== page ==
Learning Styles

Each of us has a unique way of learning, of processing information. Where you might learn by visually watching someone or how something is done, I learn best by hearing or being taught orally. Still your best friend learns by getting in there and doing things. No one way is proven superior, it is simply a matter or our learning styles. The same holds true for how children learn.

Our Role

As a caregiver and a parent, recognizing these three learning styles (visual, auditory and kinesthetic) and using all three when working with your children will ensure everyone learns the same thing at the same time. Here are some suggestions to help you.

    * Making a game out of a learning experience usually helps people to remember.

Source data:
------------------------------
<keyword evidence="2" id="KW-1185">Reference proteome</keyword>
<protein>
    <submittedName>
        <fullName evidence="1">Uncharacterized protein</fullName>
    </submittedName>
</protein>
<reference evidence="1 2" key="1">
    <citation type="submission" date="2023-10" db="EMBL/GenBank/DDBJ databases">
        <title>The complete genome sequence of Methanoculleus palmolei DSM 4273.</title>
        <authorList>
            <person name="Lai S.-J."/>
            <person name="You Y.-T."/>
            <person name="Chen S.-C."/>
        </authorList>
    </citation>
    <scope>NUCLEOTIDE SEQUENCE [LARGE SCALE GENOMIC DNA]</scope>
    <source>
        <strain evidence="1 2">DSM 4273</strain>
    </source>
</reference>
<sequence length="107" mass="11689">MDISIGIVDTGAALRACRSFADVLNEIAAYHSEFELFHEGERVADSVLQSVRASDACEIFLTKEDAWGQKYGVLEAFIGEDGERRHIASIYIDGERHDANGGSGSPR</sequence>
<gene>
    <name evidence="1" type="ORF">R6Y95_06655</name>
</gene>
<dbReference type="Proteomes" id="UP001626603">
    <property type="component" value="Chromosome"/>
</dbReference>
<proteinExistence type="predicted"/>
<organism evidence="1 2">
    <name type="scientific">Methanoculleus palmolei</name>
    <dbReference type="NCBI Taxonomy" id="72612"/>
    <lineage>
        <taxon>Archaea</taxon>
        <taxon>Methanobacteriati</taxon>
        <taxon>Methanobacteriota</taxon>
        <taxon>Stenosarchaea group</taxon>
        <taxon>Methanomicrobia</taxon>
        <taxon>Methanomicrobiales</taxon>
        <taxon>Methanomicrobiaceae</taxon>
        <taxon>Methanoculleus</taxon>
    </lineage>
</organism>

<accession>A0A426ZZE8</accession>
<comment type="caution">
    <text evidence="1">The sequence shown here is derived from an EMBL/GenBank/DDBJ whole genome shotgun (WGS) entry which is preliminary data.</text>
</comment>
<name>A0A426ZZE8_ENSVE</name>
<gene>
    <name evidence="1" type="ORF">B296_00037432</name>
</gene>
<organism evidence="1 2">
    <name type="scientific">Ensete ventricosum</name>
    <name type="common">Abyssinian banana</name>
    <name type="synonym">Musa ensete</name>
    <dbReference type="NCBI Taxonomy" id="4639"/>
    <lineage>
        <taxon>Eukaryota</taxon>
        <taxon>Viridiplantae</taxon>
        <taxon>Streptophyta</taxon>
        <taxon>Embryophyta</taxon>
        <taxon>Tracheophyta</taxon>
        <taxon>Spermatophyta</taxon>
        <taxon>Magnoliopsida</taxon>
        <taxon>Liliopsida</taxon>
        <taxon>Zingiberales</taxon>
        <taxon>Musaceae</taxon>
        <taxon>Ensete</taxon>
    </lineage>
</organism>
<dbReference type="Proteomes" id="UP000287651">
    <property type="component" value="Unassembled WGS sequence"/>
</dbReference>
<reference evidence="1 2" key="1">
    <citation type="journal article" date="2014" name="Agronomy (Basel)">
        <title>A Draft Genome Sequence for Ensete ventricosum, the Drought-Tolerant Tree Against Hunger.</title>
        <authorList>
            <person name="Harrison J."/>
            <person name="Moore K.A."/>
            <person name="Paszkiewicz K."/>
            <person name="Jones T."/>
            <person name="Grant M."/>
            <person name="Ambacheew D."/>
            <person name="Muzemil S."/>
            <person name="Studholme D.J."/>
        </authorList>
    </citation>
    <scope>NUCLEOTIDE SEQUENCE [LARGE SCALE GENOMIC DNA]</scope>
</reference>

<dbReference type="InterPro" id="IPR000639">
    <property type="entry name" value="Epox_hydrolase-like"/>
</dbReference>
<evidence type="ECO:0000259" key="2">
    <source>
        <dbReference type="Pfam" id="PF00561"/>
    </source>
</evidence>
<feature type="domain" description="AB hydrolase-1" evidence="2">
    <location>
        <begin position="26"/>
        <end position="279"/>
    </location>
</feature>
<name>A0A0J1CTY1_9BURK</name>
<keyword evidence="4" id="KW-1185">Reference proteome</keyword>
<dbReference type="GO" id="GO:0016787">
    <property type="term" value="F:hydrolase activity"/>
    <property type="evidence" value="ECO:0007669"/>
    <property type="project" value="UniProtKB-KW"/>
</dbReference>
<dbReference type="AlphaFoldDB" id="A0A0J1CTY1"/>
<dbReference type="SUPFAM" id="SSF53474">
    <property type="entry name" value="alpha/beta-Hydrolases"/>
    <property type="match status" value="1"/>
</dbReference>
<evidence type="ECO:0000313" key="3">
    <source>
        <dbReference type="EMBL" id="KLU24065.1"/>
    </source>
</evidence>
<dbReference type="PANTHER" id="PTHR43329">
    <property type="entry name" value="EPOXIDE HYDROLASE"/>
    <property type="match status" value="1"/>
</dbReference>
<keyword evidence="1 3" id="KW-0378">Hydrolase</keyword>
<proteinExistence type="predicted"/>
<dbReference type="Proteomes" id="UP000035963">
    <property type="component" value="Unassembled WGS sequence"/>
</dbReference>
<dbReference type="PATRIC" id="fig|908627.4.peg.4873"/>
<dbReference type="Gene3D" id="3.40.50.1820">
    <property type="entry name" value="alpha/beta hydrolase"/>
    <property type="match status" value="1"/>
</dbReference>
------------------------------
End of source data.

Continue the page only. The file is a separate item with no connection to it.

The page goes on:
* Plan activities that show the lesson and include a corresponding hands-on activity.
    * If you aren't sure of a child's learning style, ask his/her parents. By understanding each child's learning style you can focus your attention on those children who learn best at one part of the lesson (as you're reading a story), then focus on the children who learn best during another part of the lesson (like when you're painting pictures related to the activity).
    * If parents aren't sure of their child's unique learning style, pay attention to which types of activities a child naturally select. For example, kinesthetic learners prefer to build and mold things, while visual learners prefer to draw or create. Auditory learners are drawn to music and read-along stories.
    * By applying all three learning experiences to a lesson, you allow each child to learn by their dominant style while enhancing their less dominant senses. Sometimes it is a simple matter of three simple steps, telling it, showing it and touching it.